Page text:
Litigation

Environmental, social, and corporate governance (ESG) initiatives have become increasingly important in today’s business setting.  Increased awareness and heightened scrutiny of ESG-related issues, combined with third-party litigation funding, has led to a surge in ESG-related litigation and enforcement actions as consumers, regulators, and investors seek to hold companies accountable for claims about their environmental and social impact.  

This post explores the emerging trends shaping the landscape of ESG litigation, which are increasingly centralized in courts in the District of Columbia.  Such claims are often brought by nonprofit organizations seeking to take advantage of local consumer protection laws which they claim allow them standing to sue.Continue Reading A Closer Look: Developing Trends in ESG Litigation

In a short, unanimous opinion on April 12, 2024, the Supreme Court shut the door on “pure omission” claims under Rule 10b–5 and made clear that the Rule is limited to claims based on false or misleading statements.

The case, Macquarie Infrastructure Corp. v. Moab Partners, L.P., concerns alleged omissions in Defendant Macquarie’s SEC filings related to its subsidiary’s operation of bulk liquid storage terminals.  In 2016, the United Nations’ International Maritime Organization issued a regulation limiting this subsidiary’s ability to store high-sulfur fuel oil, its single largest product. Though the regulation was set to take effect in 2020, Macquarie did not discuss the regulation in its public filings.Continue Reading Supreme Court rejects pure omission claims under SEC Rule 10b–5

The Northern District of Illinois recently denied certification to several proposed classes of purchasers of a seizure drug called Acthar in City of Rockford v. Mallinckrodt ARD, Inc., No. 3:17-cv-50107, 2024 WL 1363544 (Mar. 29, 2024).  Class plaintiffs had alleged that defendant Express Scripts, a drug distributor, conspired with Mallinckrodt, a drug manufacturer, to raise the price of Acthar through an exclusive distribution arrangement.  In denying certification to the damages classes, the court determined that plaintiffs had not met Rule 23(b)(3)’s predominance standard because they lacked a reliable economic model showing that damages were “capable of measurement on a classwide basis,” as required by Comcast Corp. v. Behrend, 569 U.S. 27, 34 (2013).Continue Reading Court Denies Class Certification in Antitrust Case Based on Expert’s Reliance on Unsupported Assumptions in Damages Model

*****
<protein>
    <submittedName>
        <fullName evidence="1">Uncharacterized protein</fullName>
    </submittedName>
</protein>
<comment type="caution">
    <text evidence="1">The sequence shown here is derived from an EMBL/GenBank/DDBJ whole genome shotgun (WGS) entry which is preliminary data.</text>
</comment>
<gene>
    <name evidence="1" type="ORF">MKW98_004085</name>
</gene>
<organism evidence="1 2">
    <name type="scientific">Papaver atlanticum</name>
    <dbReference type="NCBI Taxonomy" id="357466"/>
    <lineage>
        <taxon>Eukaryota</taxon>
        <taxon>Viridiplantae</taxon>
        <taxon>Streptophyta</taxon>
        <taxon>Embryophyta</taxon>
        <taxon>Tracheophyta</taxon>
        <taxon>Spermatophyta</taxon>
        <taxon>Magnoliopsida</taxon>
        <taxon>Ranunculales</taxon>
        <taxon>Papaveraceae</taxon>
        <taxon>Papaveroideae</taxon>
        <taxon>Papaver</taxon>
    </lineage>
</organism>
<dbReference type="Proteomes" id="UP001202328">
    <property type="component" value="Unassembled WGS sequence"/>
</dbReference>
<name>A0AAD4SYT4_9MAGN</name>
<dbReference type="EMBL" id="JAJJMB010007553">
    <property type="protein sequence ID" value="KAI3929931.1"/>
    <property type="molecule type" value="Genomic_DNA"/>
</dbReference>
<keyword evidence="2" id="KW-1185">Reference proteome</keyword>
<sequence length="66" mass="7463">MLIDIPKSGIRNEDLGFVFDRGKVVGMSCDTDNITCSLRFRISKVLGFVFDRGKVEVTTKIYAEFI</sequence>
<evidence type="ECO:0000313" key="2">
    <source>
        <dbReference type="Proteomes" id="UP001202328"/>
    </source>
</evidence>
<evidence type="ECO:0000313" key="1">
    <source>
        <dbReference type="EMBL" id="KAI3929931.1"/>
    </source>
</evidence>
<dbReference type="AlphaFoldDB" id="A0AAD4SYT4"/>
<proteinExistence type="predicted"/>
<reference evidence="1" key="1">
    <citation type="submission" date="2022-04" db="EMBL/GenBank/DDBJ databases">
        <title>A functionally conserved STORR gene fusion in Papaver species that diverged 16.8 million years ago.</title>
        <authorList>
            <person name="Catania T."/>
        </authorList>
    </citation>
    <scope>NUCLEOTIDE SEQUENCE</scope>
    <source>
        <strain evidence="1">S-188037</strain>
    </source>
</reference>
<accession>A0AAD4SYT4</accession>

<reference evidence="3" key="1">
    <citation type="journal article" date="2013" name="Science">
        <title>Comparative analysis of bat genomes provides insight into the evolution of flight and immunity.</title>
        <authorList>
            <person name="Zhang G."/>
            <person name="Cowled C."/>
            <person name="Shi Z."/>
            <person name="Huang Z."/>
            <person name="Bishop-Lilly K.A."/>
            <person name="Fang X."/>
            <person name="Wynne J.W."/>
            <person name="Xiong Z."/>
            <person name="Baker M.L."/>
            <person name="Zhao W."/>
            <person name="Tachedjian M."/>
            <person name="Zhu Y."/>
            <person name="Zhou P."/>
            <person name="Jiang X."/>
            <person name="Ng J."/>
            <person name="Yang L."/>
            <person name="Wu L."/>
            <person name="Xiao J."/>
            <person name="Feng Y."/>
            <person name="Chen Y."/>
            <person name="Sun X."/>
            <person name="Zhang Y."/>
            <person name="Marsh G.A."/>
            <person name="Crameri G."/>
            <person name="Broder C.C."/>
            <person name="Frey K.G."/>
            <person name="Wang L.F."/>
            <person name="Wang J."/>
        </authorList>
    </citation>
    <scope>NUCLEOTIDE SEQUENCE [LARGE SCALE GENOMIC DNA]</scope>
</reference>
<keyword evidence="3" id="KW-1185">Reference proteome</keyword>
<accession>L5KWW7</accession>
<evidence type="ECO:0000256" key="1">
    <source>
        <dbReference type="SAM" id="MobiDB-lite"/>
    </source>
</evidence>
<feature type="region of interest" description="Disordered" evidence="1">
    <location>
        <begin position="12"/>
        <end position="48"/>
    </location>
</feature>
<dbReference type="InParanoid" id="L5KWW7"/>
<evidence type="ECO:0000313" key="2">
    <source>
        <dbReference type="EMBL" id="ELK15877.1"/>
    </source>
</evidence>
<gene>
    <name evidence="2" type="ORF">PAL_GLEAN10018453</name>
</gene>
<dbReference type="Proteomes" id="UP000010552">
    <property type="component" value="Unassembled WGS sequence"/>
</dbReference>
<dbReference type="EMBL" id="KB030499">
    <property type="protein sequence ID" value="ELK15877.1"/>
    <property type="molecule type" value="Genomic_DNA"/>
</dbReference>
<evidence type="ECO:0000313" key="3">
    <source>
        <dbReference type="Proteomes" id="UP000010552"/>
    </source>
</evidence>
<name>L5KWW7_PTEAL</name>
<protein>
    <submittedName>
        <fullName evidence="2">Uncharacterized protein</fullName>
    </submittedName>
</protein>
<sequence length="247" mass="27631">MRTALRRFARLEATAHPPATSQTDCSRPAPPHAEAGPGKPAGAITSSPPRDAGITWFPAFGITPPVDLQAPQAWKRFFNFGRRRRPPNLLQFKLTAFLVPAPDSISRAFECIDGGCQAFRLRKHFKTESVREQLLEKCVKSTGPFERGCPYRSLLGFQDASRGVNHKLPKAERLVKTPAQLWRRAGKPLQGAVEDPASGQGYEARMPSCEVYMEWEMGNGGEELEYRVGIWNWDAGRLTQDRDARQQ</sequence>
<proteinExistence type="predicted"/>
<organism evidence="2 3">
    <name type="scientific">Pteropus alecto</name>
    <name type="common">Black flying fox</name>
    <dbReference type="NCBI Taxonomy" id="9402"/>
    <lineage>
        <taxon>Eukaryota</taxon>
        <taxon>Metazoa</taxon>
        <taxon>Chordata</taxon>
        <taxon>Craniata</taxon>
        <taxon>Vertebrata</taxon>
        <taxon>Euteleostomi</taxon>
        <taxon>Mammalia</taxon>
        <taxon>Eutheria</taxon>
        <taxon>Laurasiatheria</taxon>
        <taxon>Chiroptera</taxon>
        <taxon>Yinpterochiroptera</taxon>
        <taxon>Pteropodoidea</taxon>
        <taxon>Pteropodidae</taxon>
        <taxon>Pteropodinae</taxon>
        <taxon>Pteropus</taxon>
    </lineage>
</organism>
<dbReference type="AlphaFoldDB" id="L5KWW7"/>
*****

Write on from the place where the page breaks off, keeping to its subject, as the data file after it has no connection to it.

Another federal district court has dismissed a putative class action complaint asserting that an online retailer’s chat feature violated the users’ privacy under the California Invasion of Privacy Act (“CIPA”), Cal. Penal Code §§ 630 et seqSee Garcia v. Build.com, Inc., Case No. 22-cv-1985-DMS-KSC (S.D. Cal. Mar. 29, 2024), ECF 37. Continue Reading Federal Court Dismisses Class Action Asserting California Wiretapping Claim Based on Website Chat Feature

Defendants in privacy class action lawsuits increasingly face assertions by plaintiffs and putative class members that they should be awarded statutory penalties that vastly exceed any purported actual damages. A recent decision under the False Claims Act reinforces the constitutional limitations plaintiffs may face in pursuing these outsized awards.